Magnetic field in a cylindrical region is varying as B = kt/r, ('k' is a positive constant, 't' is time and 'r' is distance from the center). B is directed upwards perpendicular to the cylindrical surface. At the origin (r=0), magnetic field is negligibly small. A charge particle'q' of mass 'm' is released from rest at a distance d from the center. What's the force on the charged particles just after the release?

Since, the charge particle was just released, so it'd have 0 velocity so magnetic force won't act on it directly. So I tried to find the force using the electric field induced by the varying magnetic field.I got the electric field as k/2 (using Maxwell's equation) and so the force as kq/2. But the answer in my textbook is given as kq. Would someone please help me understand where am I getting wrong?

  • $\begingroup$ what is the direction of B? $\endgroup$ Jun 10, 2022 at 14:26
  • $\begingroup$ Even though this is homework, .show your steps before asking questions like this . With enough assumptions about the direction of the B field, ( being upwards, and cylindrical symmetry) the initial force is as your textbook has stated, with the force directed clockwise. This is until it actually starts moving, and then we must consider the magnetic force $\endgroup$ Jun 10, 2022 at 14:29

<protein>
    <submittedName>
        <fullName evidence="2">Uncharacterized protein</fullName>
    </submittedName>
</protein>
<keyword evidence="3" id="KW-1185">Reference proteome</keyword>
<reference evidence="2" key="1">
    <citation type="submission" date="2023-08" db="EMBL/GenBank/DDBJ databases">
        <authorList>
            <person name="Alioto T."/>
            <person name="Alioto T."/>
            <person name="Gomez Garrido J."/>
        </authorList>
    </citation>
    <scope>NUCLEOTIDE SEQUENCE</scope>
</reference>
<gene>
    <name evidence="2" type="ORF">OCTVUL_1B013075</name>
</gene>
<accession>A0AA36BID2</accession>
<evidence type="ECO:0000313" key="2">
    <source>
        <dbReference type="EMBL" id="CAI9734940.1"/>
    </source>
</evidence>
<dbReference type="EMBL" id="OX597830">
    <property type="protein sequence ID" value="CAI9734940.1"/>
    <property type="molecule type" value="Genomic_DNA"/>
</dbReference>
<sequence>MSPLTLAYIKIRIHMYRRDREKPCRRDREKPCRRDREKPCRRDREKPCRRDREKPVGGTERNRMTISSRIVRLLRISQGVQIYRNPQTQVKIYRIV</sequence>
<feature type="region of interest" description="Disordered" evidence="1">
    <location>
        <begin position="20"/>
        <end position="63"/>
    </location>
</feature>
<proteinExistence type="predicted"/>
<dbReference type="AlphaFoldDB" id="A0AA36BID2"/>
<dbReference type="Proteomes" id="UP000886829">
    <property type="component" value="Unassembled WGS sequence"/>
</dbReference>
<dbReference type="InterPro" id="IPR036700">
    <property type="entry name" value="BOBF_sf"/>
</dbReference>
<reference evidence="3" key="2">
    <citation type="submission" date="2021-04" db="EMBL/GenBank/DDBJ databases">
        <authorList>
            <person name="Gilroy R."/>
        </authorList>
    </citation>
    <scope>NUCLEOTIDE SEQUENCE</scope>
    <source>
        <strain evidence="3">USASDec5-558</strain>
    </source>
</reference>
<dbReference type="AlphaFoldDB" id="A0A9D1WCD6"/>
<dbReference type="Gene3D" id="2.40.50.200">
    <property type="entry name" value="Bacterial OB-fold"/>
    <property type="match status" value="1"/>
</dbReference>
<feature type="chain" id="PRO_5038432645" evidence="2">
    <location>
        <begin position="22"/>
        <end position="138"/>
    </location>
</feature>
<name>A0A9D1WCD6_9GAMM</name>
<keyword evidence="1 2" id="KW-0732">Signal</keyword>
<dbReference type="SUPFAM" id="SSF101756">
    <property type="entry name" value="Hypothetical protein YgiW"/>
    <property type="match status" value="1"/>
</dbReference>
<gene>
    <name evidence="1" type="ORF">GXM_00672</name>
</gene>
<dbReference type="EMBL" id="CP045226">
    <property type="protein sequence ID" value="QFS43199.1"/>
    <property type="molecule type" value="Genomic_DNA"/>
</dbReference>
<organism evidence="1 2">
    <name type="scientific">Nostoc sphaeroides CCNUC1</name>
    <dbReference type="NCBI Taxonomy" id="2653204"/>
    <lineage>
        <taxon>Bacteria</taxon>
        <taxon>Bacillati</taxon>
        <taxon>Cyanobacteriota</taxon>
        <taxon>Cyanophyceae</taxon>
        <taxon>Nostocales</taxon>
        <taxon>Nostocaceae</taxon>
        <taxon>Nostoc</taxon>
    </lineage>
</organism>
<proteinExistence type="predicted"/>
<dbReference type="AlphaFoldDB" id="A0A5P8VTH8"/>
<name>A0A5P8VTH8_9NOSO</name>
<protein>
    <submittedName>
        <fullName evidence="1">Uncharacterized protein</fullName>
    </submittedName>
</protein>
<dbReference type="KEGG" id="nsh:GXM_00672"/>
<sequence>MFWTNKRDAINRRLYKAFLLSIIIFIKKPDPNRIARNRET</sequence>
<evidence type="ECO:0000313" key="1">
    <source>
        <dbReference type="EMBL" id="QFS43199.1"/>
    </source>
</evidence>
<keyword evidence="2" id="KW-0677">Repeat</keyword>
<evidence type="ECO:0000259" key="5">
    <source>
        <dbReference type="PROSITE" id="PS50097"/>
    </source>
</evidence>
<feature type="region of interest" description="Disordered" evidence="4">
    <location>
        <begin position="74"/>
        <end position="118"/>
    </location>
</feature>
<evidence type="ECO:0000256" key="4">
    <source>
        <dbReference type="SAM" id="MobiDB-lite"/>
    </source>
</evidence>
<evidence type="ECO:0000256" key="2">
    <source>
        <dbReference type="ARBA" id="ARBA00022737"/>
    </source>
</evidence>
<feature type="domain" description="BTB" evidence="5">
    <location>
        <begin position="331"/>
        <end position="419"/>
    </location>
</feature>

• $\begingroup$ If $\vec{B}$ (and $\hat z$) is upwards. $\vec{F}= -kq \hat \phi$ $\endgroup$ Jun 10, 2022 at 14:35
  • $\begingroup$ Sorry, I didn't mention in the question. B is upwards $\endgroup$
    – Aspirant
    Jun 10, 2022 at 17:18

1 Answer 1


Your confusion comes from your miscalculation of the flux.

$$\iint \vec{B} \cdot \vec{da}≠ |\vec{B}| \iint |\vec{da}|$$

Except where $|\vec{B}|$ is a constant,and in the same direction as $\vec{da}$

$$\iint \vec{B} \cdot \vec{da}= \int_{0}^{2\pi} \int_{0}^{R} [\frac{kt}{r}] r dr d\phi$$

$\vec{F} = -kq \hat \phi$ for an upward $\vec{B}$


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